McCloud considers his latest position his “dream job,” though, in promoting energy development he considers important and the companies involved in that development. “I’m passionate about it.” He said he’s also looking to tapping his experiences in communications and building partnerships.

While the mission of NOSA could evolve as part of the change of leadership, McCloud says the role of the group for now remains primarily an educational one in informing the public, government officials and various groups about the activities of the companies involved in oil shale development in Colorado and Utah. He works out of offices in Grand Junction, but also expects to travel as needed.

Work continues on a number of oil shale projects in Colorado and Utah, the location of the largest and richest oil shale formations in the world. Oil shale is a sedimentary rock that contains kerogen, a hydrocarbon that when heated becomes liquid and is released from the rock. The resulting liquid can be refined into gasoline and other petroleum products much like crude oil.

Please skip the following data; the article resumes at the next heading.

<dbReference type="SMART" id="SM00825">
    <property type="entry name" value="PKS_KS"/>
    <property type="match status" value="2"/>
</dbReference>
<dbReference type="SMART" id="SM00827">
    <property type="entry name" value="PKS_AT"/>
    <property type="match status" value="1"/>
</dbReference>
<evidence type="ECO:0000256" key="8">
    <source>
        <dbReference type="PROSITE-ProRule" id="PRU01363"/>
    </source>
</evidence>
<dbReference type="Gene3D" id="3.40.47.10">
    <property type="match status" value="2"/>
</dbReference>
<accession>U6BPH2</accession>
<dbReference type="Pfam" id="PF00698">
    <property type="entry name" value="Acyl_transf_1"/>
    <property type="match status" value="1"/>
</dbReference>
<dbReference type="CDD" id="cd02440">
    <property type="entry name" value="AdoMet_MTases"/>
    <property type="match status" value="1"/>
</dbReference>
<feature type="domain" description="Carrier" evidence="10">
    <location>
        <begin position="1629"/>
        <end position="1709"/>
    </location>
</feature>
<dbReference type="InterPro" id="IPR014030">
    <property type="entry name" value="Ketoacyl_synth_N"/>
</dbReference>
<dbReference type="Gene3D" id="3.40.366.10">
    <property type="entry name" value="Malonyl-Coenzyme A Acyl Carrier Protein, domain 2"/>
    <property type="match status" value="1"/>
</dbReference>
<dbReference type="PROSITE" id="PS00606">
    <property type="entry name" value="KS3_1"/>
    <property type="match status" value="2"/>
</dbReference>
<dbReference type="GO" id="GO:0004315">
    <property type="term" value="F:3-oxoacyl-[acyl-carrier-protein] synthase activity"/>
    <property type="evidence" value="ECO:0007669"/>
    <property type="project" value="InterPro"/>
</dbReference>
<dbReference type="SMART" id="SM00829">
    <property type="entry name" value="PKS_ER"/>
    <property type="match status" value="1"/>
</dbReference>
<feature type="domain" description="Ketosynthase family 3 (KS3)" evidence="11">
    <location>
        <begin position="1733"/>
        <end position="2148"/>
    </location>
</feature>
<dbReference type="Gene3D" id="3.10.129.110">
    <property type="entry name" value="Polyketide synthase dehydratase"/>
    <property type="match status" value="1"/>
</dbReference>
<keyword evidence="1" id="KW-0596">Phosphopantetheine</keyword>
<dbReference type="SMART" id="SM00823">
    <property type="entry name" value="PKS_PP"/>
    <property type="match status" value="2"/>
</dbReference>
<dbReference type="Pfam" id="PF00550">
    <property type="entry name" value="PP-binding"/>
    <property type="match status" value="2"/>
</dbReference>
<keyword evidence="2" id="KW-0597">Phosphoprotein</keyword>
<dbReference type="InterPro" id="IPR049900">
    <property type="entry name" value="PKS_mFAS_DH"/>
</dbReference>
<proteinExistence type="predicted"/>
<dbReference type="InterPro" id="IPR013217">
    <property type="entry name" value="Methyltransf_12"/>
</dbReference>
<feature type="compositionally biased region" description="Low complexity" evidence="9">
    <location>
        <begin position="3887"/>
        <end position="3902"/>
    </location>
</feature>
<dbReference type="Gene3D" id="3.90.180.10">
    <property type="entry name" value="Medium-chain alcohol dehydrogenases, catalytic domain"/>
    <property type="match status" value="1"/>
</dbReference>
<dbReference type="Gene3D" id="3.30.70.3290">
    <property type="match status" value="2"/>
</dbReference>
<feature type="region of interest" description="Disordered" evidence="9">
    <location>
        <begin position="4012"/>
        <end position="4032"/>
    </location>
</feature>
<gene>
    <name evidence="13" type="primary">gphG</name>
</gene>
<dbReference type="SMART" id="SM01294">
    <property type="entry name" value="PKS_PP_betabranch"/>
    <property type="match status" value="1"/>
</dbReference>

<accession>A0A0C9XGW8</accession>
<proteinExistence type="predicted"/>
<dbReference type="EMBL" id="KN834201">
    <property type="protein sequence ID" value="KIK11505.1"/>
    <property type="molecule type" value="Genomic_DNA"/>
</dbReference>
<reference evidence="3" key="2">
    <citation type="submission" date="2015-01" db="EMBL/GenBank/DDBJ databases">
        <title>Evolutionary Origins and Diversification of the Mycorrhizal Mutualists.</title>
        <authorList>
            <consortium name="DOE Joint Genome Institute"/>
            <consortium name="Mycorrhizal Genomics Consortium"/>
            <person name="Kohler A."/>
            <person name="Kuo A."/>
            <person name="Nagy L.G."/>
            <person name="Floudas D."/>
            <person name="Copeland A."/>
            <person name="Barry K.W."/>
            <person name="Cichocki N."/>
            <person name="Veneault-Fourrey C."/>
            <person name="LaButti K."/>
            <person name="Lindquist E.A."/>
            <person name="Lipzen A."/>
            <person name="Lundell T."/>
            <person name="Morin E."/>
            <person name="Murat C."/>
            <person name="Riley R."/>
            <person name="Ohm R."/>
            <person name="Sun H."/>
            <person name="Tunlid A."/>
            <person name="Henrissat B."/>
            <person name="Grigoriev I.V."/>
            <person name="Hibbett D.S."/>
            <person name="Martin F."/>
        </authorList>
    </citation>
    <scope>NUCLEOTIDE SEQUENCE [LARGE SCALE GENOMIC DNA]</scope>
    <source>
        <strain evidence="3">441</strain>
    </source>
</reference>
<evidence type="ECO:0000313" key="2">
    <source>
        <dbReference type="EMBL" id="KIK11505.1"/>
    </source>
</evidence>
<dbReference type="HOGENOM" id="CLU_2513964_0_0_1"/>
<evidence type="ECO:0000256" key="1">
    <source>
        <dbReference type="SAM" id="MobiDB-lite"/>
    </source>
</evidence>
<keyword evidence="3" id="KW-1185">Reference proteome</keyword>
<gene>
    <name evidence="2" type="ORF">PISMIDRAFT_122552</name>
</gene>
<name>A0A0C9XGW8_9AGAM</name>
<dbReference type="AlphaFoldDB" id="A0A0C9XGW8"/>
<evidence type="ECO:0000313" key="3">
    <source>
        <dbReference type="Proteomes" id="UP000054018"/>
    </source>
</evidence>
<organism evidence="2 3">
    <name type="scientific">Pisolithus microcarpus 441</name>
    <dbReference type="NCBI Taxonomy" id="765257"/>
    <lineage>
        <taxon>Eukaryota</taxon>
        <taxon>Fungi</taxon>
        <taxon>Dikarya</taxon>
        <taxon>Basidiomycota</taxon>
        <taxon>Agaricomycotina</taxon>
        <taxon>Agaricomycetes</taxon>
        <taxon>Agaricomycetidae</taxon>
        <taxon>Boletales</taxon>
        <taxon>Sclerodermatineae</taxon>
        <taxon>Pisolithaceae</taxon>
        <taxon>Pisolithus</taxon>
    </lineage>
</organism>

The U.S. Geological Survey has estimated the equivalent of 353 billion to more than 1 trillion barrels of recoverable oil are locked in the Green River Formation in Colorado, Utah and Wyoming. That’s nearly equal to the world’s proven reserves of conventional oil.

While oil shale production dates back more than 150 years, efforts to extract oil from shale have varied over the years along with the demand for and price of oil.

A major push in the 1970s led to a boom and subsequent bust in Western Colorado after Exxon announced it was closing down its oil shale project.

Oil shale development is different now, McCloud says, in that it’s funded by private companies rather than the federal government and the technology keeps advancing.

“The universe to operate in is completely different,” he says.

Shell Oil closed its Mahogany Project in Western Colorado, ending more than 30 years of work on developing technology to heat oil shale deep in place — or “in situ” — deep underground within a protective enclosure of ice.

But work continues on other oil shale research projects on federal lands in Colorado, McCloud says, including projects by American Oil Shale to develop different in-situ technology.

The effort is further along on in Utah, which offers private and state land for development and a more accommodating political environment, McCloud says. There, Red Leaf Resources heats mined shale in huge closed surface impoundments called capsules to extract oil.